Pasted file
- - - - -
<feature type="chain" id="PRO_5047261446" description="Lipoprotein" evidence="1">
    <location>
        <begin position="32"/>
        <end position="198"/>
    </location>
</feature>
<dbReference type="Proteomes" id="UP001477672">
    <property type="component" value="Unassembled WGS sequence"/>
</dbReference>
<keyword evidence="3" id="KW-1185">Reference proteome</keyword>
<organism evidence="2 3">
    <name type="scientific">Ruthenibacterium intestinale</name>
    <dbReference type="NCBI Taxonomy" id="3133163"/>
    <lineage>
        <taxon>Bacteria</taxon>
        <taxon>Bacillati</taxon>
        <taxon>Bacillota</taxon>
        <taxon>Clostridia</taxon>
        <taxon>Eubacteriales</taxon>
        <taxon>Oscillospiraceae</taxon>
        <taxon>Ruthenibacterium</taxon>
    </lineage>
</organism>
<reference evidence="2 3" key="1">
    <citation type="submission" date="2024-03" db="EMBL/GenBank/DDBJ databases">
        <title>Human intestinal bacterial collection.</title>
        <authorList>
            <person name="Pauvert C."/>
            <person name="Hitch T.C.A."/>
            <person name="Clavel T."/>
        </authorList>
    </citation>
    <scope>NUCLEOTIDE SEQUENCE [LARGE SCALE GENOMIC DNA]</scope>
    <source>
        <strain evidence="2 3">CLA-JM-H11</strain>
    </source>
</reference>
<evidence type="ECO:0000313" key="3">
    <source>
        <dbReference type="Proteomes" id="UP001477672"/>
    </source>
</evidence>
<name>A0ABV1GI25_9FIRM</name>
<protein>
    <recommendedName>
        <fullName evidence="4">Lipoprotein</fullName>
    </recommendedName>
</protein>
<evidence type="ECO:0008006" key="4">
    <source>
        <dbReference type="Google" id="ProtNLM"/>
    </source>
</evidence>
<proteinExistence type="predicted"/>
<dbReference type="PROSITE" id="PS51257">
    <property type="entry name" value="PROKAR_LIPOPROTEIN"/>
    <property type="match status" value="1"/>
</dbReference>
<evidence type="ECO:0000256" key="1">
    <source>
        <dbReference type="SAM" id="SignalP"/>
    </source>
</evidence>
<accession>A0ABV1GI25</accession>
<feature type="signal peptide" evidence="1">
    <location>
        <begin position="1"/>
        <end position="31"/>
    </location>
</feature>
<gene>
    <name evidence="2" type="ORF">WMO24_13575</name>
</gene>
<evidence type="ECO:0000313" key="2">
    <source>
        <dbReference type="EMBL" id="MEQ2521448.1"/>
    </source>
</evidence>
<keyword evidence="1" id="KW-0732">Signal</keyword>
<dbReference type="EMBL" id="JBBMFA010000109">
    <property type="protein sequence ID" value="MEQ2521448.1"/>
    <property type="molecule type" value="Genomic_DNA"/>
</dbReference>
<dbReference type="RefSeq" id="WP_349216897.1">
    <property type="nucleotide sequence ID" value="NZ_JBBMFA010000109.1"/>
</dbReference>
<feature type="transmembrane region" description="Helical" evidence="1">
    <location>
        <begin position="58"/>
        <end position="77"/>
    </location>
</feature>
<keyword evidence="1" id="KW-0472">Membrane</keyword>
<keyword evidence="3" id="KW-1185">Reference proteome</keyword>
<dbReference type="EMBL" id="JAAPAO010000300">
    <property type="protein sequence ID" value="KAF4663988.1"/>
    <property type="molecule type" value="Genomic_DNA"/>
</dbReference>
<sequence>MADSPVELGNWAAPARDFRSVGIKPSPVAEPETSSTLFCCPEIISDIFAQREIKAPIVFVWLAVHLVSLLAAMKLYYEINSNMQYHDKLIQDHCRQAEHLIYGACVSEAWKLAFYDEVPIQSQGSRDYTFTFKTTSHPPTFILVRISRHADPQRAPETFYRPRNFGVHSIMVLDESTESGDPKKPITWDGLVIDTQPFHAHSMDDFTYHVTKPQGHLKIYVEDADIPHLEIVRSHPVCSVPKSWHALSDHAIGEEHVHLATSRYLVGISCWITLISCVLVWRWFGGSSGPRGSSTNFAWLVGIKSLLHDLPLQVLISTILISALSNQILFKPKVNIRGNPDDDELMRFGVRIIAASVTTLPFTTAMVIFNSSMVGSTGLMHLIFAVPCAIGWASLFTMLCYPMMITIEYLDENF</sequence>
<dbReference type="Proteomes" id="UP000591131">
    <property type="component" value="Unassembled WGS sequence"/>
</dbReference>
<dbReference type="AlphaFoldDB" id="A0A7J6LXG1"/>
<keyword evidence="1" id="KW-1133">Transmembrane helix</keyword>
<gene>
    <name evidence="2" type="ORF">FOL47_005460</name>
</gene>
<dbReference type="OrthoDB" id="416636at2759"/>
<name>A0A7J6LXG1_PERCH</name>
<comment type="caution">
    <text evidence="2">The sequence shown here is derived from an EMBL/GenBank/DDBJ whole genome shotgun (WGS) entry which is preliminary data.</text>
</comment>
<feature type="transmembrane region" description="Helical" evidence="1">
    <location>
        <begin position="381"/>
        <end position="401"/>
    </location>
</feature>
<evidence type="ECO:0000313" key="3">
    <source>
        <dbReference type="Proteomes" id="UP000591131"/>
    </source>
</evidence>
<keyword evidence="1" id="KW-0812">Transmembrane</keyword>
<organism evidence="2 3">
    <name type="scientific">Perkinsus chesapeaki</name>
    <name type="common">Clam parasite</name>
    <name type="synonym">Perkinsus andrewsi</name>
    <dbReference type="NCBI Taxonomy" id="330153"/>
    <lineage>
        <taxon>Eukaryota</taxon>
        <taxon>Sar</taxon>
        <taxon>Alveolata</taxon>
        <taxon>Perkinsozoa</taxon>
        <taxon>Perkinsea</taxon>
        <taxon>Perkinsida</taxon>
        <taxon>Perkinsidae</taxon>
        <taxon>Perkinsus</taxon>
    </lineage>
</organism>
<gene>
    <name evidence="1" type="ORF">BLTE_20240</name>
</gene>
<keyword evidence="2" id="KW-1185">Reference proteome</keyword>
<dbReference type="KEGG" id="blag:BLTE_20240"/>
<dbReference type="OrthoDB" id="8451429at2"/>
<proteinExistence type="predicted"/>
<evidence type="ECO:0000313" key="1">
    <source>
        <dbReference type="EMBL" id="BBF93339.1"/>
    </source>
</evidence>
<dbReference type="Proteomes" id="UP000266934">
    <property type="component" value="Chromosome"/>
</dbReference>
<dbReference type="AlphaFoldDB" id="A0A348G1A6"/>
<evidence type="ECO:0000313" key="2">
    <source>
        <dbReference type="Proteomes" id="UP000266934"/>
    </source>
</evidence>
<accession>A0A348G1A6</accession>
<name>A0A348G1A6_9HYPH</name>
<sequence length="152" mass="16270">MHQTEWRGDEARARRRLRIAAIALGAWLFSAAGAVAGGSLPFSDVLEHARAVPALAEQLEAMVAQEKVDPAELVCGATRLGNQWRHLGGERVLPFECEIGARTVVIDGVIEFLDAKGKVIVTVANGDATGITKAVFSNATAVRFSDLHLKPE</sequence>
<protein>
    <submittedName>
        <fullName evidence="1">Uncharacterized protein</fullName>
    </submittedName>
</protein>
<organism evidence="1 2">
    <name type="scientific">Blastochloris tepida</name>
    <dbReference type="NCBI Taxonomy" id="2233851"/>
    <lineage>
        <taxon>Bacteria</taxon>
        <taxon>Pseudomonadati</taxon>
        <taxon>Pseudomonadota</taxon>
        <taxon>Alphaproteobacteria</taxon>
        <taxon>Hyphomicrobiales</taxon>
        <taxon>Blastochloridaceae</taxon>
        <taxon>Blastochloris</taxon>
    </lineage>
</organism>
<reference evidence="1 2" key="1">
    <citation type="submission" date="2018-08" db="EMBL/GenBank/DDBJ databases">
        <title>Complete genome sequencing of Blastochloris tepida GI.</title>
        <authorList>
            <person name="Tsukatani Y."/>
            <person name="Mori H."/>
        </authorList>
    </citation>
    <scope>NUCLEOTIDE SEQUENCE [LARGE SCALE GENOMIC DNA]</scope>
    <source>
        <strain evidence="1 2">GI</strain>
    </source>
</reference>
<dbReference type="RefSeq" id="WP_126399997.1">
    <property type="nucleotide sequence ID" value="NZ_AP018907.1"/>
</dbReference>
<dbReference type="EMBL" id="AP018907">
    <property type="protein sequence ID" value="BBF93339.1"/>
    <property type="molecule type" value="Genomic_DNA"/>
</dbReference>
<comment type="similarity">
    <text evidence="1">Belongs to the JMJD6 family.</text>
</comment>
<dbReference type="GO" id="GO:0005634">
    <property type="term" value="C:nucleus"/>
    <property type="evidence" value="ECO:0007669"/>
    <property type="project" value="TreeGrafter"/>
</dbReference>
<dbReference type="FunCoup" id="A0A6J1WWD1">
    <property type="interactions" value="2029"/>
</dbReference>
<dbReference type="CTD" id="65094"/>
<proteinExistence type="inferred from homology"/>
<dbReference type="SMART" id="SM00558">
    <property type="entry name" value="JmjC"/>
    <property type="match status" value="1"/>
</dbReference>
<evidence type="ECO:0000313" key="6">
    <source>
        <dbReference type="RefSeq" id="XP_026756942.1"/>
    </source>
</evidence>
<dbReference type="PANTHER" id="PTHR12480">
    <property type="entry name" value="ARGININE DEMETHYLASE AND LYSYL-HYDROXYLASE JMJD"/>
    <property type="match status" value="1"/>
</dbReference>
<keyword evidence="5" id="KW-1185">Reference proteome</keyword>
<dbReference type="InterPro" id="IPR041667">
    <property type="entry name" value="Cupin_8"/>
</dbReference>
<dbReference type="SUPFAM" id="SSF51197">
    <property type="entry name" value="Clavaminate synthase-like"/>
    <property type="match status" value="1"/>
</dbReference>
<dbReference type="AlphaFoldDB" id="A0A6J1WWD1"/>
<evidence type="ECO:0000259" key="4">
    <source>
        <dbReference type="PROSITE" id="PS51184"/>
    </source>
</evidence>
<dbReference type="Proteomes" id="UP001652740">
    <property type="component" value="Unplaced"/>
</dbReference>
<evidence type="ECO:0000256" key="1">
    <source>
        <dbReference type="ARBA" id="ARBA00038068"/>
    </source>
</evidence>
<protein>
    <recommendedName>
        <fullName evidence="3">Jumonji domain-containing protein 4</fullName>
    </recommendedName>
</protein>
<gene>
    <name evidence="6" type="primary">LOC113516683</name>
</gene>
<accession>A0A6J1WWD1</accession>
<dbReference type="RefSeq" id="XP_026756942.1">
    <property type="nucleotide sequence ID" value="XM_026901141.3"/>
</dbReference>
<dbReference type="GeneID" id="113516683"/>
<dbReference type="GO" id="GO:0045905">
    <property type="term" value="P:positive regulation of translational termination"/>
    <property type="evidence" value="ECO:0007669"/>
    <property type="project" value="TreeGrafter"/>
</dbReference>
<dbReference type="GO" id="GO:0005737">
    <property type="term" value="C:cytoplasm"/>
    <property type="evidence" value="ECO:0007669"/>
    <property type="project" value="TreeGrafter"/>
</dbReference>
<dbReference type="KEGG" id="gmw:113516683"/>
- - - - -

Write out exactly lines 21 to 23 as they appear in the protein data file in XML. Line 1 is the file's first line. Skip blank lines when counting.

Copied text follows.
        <taxon>Ruthenibacterium</taxon>
    </lineage>
</organism>